This publicity coincides with the International Day of Disabled Persons (3rd December) and we are keen to empower persons with reduced abilities to ensure inclusiveness and equality.

If you would like for further information about our assistive technology research or a link to the South Today feature, please contact us:

Dr Paul Whittington (

Dr Huseyin Dogan (

RKEO alternative 12 days ‘to’ Christmas – 6 funding panels to join on

On the sixth day to Christmas, my RKEO friend gave to me, six funding panels to join on.

To help us further develop our research capacity in line with BU2025, a new Research Performance and Management Committee (RPMC) has been established to oversee research investment and performance. Under the auspices of the RPMC, funding panels are being established to have oversight of funding allocations, in order further to build the research environment, our external engagement and the quality and impact of research endeavours. Funding panels will demonstrably operate in an academically robust, fair and transparent manner.

We are now seeking expressions of interest (EoIs) from BU staff to be members of six funding panels. Please click here to find out which panels seek members and how to apply.

2019 Good Clinical Practice training dates

Good Clinical Practice, or ‘GCP’, is a requirement for those wishing to work on clinical research projects in a healthcare setting.

GCP is the international ethical, scientific and practical standard to which all clinical research is conducted. By undertaking GCP, you’re able to demonstrate the rights, safety and wellbeing of your research participants are protected, and that the data collected are reliable.

The local dates for the 2019 Good Clinical Practice full day and half day refresher training are now on the Clinical Governance blog!

Get in touch with Research Ethics to find out how to book.

RKEO alternative 12 days ‘to’ Christmas – 5 Ethics gold rings

On the fifth day to Christmas, my RKEO friend gave to me, five ethics gold rings.

Bournemouth University (BU) is committed to promoting and upholding the highest quality academic and ethical standards in all its activities. All research undertaken by BU staff and students must have ethical approval. Please ensure you consult the Research Ethics Code of Practice and gain ethical approval before commencing research.

Find out more here, including how to apply for ethical approval, guidance on the ethics checklist, and much more.

Health Research Authority releases eLearning for student researchers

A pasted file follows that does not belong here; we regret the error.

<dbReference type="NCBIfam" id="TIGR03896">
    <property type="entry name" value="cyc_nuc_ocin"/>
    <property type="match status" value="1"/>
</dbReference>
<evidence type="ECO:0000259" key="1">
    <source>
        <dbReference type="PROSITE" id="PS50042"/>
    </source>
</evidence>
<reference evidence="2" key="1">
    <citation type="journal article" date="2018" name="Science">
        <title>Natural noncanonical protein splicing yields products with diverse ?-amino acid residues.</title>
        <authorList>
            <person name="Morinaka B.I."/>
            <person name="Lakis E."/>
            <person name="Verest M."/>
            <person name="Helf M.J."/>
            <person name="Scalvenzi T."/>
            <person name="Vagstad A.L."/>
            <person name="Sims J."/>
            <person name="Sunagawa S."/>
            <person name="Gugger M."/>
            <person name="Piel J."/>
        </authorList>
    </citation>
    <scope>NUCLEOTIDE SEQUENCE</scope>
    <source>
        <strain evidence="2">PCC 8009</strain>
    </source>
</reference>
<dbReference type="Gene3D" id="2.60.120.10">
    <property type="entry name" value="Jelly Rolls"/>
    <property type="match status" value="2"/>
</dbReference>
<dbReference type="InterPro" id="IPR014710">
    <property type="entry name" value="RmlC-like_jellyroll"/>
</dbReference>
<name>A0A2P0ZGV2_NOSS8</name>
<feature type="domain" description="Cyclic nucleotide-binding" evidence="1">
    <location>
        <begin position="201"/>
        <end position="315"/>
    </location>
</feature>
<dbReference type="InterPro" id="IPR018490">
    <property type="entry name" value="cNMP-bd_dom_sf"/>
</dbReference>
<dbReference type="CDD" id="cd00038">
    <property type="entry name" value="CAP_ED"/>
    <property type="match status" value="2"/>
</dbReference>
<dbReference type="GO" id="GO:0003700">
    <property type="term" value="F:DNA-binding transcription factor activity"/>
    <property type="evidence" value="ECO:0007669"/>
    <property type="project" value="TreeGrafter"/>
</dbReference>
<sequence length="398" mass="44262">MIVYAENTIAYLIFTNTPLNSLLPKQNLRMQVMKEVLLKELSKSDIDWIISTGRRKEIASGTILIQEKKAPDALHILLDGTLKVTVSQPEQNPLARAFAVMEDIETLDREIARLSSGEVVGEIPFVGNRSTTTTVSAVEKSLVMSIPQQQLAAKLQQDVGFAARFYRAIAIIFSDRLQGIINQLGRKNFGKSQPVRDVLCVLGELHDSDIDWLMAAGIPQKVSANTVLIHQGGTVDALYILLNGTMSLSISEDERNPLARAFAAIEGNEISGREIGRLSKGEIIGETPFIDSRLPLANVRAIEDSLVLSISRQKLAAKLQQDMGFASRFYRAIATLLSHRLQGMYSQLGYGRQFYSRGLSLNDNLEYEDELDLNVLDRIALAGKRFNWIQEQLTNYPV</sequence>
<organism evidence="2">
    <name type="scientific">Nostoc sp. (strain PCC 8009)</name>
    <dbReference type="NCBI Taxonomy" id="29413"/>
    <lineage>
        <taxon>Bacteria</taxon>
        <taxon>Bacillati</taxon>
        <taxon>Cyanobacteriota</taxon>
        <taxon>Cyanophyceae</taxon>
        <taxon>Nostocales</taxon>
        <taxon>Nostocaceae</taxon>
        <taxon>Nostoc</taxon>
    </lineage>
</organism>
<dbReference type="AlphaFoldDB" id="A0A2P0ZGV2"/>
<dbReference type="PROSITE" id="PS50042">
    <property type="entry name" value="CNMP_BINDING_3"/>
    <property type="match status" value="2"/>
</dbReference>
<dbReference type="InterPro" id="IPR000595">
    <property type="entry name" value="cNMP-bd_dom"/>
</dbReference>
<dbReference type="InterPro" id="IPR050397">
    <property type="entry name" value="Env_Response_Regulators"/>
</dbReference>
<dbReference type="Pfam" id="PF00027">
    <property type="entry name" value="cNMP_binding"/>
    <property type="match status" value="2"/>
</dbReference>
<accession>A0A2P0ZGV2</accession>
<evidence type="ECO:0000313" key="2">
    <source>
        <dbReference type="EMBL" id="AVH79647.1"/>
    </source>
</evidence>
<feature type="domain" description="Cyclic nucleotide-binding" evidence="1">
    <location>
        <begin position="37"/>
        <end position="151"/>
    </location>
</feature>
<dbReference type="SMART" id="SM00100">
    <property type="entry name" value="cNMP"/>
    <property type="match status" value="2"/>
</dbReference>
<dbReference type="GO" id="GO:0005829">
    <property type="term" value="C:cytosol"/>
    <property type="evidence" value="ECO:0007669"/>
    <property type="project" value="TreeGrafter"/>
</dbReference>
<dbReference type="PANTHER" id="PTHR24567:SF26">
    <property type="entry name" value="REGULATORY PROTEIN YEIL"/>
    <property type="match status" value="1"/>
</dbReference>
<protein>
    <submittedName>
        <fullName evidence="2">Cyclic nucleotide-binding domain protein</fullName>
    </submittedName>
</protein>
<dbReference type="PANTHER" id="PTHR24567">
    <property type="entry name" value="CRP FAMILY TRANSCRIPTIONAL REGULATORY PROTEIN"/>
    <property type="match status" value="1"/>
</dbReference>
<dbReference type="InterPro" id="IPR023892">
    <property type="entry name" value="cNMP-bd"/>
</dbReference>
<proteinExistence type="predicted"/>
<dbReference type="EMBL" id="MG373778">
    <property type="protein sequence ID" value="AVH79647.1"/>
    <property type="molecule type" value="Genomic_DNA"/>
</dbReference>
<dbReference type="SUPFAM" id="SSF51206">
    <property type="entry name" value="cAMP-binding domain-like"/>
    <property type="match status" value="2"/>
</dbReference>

The HRA have improved the information provided on their website for student researchers and those who support them, in planning to conduct research within the NHS.

The organisation has provided three bite size eLearning modules with a focus on the following topics:

  • Sponsors’ and supervisors’ role in educational research
  • Applying for HRA and HCRW (Health and Care Research Wales) Approval
  • Setting up research sites in England and Wales.

You can see the update here, and access the modules here.

Remember that support is on offer at BU if you are thinking of introducing your research ideas into the NHS – email the Research Ethics mailbox, and take a look at the Clinical Governance blog.

Reminder: A Few Places Left for Creative Writing Workshop

The Creative Writing for Academics Workshop on 11 & 12 January is filling up very quickly!

There are only a few places left. If you can commit to attending both days, email Kip Jones now to hold your place.

Read all about a previous Creative Writing for Academics workshop here:

…then get ready for the next one coming in January!

VIRTUAL ROUNDTABLE (FACEBOOK LIVESTREAM): Digital media and the Syrian Crisis.

Digital media and the Syrian Crisis. How development organisations leverage digital technologies to support Syrian refugees & Internally Displaced People.

December 13, 3pm-5pm (GMT)

You are warmly invited to participate to a virtual roundtable/debate on how organisations use digital media to promote peacebuilding, reconciliation and community reconstruction in the Syrian crisis. The following organisations will present their experiences, and discuss challenges and opportunities opened up by digital media for supporting peace-building and reconciliation in the Syrian crisis:

  • Nabil Eid, Strategic Disability Inclusion – Syria
  • Joel Bergner, Artolution.
  • Ali Sheikh and Aida Hussein, Syrian Eyes.
  • Mohammed Al Dbiyat, Salamieh Friends Association.
  • Suha Tutunji, Jusoor Organization.

The event will be live-streamed on the e-Voices: Redressing Marginality facebook page:

The virtual roundtable is part of the AHRC International Network eVoices: Redressing Marginality. To know more about the network please check our website: